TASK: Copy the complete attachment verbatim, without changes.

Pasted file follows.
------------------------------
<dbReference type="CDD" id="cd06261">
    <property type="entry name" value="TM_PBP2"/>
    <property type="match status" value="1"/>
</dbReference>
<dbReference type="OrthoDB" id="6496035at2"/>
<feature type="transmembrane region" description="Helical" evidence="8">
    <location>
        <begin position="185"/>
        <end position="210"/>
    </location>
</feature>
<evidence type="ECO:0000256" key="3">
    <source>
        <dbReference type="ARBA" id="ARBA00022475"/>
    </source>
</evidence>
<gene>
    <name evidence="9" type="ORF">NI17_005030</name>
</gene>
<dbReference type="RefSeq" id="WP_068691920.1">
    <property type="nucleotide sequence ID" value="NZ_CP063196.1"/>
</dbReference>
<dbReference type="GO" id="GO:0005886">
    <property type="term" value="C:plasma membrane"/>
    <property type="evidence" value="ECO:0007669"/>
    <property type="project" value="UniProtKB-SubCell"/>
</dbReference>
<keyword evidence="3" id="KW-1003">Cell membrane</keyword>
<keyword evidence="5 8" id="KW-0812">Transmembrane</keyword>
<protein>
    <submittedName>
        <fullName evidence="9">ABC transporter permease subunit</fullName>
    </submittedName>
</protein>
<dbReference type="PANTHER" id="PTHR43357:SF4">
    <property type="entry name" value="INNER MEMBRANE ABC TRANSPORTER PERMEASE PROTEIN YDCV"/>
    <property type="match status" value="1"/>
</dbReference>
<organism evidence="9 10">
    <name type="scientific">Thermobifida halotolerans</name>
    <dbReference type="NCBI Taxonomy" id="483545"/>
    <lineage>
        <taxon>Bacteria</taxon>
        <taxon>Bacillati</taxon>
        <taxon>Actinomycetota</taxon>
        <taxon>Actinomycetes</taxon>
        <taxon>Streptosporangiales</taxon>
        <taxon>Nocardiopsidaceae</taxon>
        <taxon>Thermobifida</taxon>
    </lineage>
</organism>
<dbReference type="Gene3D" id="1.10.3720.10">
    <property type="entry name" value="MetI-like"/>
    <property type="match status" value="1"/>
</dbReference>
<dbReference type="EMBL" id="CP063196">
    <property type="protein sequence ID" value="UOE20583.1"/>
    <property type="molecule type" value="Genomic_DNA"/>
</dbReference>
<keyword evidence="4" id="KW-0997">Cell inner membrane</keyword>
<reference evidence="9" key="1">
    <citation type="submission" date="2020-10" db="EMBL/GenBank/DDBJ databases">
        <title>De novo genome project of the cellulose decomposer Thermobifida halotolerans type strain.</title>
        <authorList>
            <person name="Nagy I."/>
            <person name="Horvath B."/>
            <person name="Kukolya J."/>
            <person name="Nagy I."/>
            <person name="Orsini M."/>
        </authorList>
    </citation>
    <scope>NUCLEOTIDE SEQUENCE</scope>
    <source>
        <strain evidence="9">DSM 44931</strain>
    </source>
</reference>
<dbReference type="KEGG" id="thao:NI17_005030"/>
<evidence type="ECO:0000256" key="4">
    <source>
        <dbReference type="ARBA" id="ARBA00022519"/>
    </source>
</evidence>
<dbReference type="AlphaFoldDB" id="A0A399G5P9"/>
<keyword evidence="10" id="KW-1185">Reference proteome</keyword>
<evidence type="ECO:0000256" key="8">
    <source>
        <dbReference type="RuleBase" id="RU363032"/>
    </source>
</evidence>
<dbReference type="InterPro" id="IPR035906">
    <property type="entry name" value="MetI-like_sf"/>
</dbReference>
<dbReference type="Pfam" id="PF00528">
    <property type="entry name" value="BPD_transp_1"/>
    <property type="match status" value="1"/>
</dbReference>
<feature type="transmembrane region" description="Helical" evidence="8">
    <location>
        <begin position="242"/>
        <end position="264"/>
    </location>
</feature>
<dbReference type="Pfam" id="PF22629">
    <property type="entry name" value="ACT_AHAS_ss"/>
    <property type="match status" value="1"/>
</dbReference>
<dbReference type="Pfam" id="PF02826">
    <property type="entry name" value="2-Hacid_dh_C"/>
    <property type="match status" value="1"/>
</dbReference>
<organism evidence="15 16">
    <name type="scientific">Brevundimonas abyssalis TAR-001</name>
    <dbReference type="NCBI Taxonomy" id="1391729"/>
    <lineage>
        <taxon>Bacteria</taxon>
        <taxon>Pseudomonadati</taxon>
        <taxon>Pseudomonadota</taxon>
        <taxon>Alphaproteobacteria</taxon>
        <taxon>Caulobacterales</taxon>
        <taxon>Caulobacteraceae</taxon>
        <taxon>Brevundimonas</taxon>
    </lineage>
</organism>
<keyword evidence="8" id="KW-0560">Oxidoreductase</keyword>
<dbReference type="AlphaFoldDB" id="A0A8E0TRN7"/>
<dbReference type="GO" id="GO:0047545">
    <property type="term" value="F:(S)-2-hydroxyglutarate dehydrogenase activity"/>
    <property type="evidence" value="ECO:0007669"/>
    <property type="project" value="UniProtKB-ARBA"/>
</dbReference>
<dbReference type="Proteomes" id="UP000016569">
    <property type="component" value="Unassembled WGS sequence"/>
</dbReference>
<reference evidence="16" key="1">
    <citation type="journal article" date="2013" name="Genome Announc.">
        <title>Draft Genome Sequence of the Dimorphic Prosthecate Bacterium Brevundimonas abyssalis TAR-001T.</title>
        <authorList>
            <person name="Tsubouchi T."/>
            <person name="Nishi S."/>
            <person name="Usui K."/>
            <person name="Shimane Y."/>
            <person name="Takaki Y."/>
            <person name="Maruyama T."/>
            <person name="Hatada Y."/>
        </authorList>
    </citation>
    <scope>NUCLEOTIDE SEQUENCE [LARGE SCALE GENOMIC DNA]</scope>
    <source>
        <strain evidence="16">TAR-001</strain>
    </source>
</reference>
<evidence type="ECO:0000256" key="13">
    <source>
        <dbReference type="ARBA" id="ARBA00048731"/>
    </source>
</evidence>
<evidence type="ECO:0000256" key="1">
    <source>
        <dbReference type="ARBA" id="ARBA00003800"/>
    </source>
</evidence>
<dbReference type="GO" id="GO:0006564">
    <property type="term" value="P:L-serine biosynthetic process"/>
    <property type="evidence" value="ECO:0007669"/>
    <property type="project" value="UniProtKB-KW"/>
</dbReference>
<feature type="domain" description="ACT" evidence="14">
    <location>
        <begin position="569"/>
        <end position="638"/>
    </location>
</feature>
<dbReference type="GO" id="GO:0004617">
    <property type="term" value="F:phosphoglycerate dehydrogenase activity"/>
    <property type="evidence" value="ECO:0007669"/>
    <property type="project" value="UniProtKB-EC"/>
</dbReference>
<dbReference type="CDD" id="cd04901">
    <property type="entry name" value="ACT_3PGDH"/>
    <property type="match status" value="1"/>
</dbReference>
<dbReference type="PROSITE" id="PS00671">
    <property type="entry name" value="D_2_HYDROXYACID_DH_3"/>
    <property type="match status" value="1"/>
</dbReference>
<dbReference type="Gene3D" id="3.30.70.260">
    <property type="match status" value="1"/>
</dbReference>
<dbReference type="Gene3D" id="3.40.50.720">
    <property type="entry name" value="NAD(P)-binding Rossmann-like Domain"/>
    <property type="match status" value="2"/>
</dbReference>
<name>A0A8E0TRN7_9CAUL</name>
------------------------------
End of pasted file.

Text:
<dbReference type="CDD" id="cd06261">
    <property type="entry name" value="TM_PBP2"/>
    <property type="match status" value="1"/>
</dbReference>
<dbReference type="OrthoDB" id="6496035at2"/>
<feature type="transmembrane region" description="Helical" evidence="8">
    <location>
        <begin position="185"/>
        <end position="210"/>
    </location>
</feature>
<evidence type="ECO:0000256" key="3">
    <source>
        <dbReference type="ARBA" id="ARBA00022475"/>
    </source>
</evidence>
<gene>
    <name evidence="9" type="ORF">NI17_005030</name>
</gene>
<dbReference type="RefSeq" id="WP_068691920.1">
    <property type="nucleotide sequence ID" value="NZ_CP063196.1"/>
</dbReference>
<dbReference type="GO" id="GO:0005886">
    <property type="term" value="C:plasma membrane"/>
    <property type="evidence" value="ECO:0007669"/>
    <property type="project" value="UniProtKB-SubCell"/>
</dbReference>
<keyword evidence="3" id="KW-1003">Cell membrane</keyword>
<keyword evidence="5 8" id="KW-0812">Transmembrane</keyword>
<protein>
    <submittedName>
        <fullName evidence="9">ABC transporter permease subunit</fullName>
    </submittedName>
</protein>
<dbReference type="PANTHER" id="PTHR43357:SF4">
    <property type="entry name" value="INNER MEMBRANE ABC TRANSPORTER PERMEASE PROTEIN YDCV"/>
    <property type="match status" value="1"/>
</dbReference>
<organism evidence="9 10">
    <name type="scientific">Thermobifida halotolerans</name>
    <dbReference type="NCBI Taxonomy" id="483545"/>
    <lineage>
        <taxon>Bacteria</taxon>
        <taxon>Bacillati</taxon>
        <taxon>Actinomycetota</taxon>
        <taxon>Actinomycetes</taxon>
        <taxon>Streptosporangiales</taxon>
        <taxon>Nocardiopsidaceae</taxon>
        <taxon>Thermobifida</taxon>
    </lineage>
</organism>
<dbReference type="Gene3D" id="1.10.3720.10">
    <property type="entry name" value="MetI-like"/>
    <property type="match status" value="1"/>
</dbReference>
<dbReference type="EMBL" id="CP063196">
    <property type="protein sequence ID" value="UOE20583.1"/>
    <property type="molecule type" value="Genomic_DNA"/>
</dbReference>
<keyword evidence="4" id="KW-0997">Cell inner membrane</keyword>
<reference evidence="9" key="1">
    <citation type="submission" date="2020-10" db="EMBL/GenBank/DDBJ databases">
        <title>De novo genome project of the cellulose decomposer Thermobifida halotolerans type strain.</title>
        <authorList>
            <person name="Nagy I."/>
            <person name="Horvath B."/>
            <person name="Kukolya J."/>
            <person name="Nagy I."/>
            <person name="Orsini M."/>
        </authorList>
    </citation>
    <scope>NUCLEOTIDE SEQUENCE</scope>
    <source>
        <strain evidence="9">DSM 44931</strain>
    </source>
</reference>
<dbReference type="KEGG" id="thao:NI17_005030"/>
<evidence type="ECO:0000256" key="4">
    <source>
        <dbReference type="ARBA" id="ARBA00022519"/>
    </source>
</evidence>
<dbReference type="AlphaFoldDB" id="A0A399G5P9"/>
<keyword evidence="10" id="KW-1185">Reference proteome</keyword>
<evidence type="ECO:0000256" key="8">
    <source>
        <dbReference type="RuleBase" id="RU363032"/>
    </source>
</evidence>
<dbReference type="InterPro" id="IPR035906">
    <property type="entry name" value="MetI-like_sf"/>
</dbReference>
<dbReference type="Pfam" id="PF00528">
    <property type="entry name" value="BPD_transp_1"/>
    <property type="match status" value="1"/>
</dbReference>
<feature type="transmembrane region" description="Helical" evidence="8">
    <location>
        <begin position="242"/>
        <end position="264"/>
    </location>
</feature>
<dbReference type="Pfam" id="PF22629">
    <property type="entry name" value="ACT_AHAS_ss"/>
    <property type="match status" value="1"/>
</dbReference>
<dbReference type="Pfam" id="PF02826">
    <property type="entry name" value="2-Hacid_dh_C"/>
    <property type="match status" value="1"/>
</dbReference>
<organism evidence="15 16">
    <name type="scientific">Brevundimonas abyssalis TAR-001</name>
    <dbReference type="NCBI Taxonomy" id="1391729"/>
    <lineage>
        <taxon>Bacteria</taxon>
        <taxon>Pseudomonadati</taxon>
        <taxon>Pseudomonadota</taxon>
        <taxon>Alphaproteobacteria</taxon>
        <taxon>Caulobacterales</taxon>
        <taxon>Caulobacteraceae</taxon>
        <taxon>Brevundimonas</taxon>
    </lineage>
</organism>
<keyword evidence="8" id="KW-0560">Oxidoreductase</keyword>
<dbReference type="AlphaFoldDB" id="A0A8E0TRN7"/>
<dbReference type="GO" id="GO:0047545">
    <property type="term" value="F:(S)-2-hydroxyglutarate dehydrogenase activity"/>
    <property type="evidence" value="ECO:0007669"/>
    <property type="project" value="UniProtKB-ARBA"/>
</dbReference>
<dbReference type="Proteomes" id="UP000016569">
    <property type="component" value="Unassembled WGS sequence"/>
</dbReference>
<reference evidence="16" key="1">
    <citation type="journal article" date="2013" name="Genome Announc.">
        <title>Draft Genome Sequence of the Dimorphic Prosthecate Bacterium Brevundimonas abyssalis TAR-001T.</title>
        <authorList>
            <person name="Tsubouchi T."/>
            <person name="Nishi S."/>
            <person name="Usui K."/>
            <person name="Shimane Y."/>
            <person name="Takaki Y."/>
            <person name="Maruyama T."/>
            <person name="Hatada Y."/>
        </authorList>
    </citation>
    <scope>NUCLEOTIDE SEQUENCE [LARGE SCALE GENOMIC DNA]</scope>
    <source>
        <strain evidence="16">TAR-001</strain>
    </source>
</reference>
<evidence type="ECO:0000256" key="13">
    <source>
        <dbReference type="ARBA" id="ARBA00048731"/>
    </source>
</evidence>
<evidence type="ECO:0000256" key="1">
    <source>
        <dbReference type="ARBA" id="ARBA00003800"/>
    </source>
</evidence>
<dbReference type="GO" id="GO:0006564">
    <property type="term" value="P:L-serine biosynthetic process"/>
    <property type="evidence" value="ECO:0007669"/>
    <property type="project" value="UniProtKB-KW"/>
</dbReference>
<feature type="domain" description="ACT" evidence="14">
    <location>
        <begin position="569"/>
        <end position="638"/>
    </location>
</feature>
<dbReference type="GO" id="GO:0004617">
    <property type="term" value="F:phosphoglycerate dehydrogenase activity"/>
    <property type="evidence" value="ECO:0007669"/>
    <property type="project" value="UniProtKB-EC"/>
</dbReference>
<dbReference type="CDD" id="cd04901">
    <property type="entry name" value="ACT_3PGDH"/>
    <property type="match status" value="1"/>
</dbReference>
<dbReference type="PROSITE" id="PS00671">
    <property type="entry name" value="D_2_HYDROXYACID_DH_3"/>
    <property type="match status" value="1"/>
</dbReference>
<dbReference type="Gene3D" id="3.30.70.260">
    <property type="match status" value="1"/>
</dbReference>
<dbReference type="Gene3D" id="3.40.50.720">
    <property type="entry name" value="NAD(P)-binding Rossmann-like Domain"/>
    <property type="match status" value="2"/>
</dbReference>
<name>A0A8E0TRN7_9CAUL</name>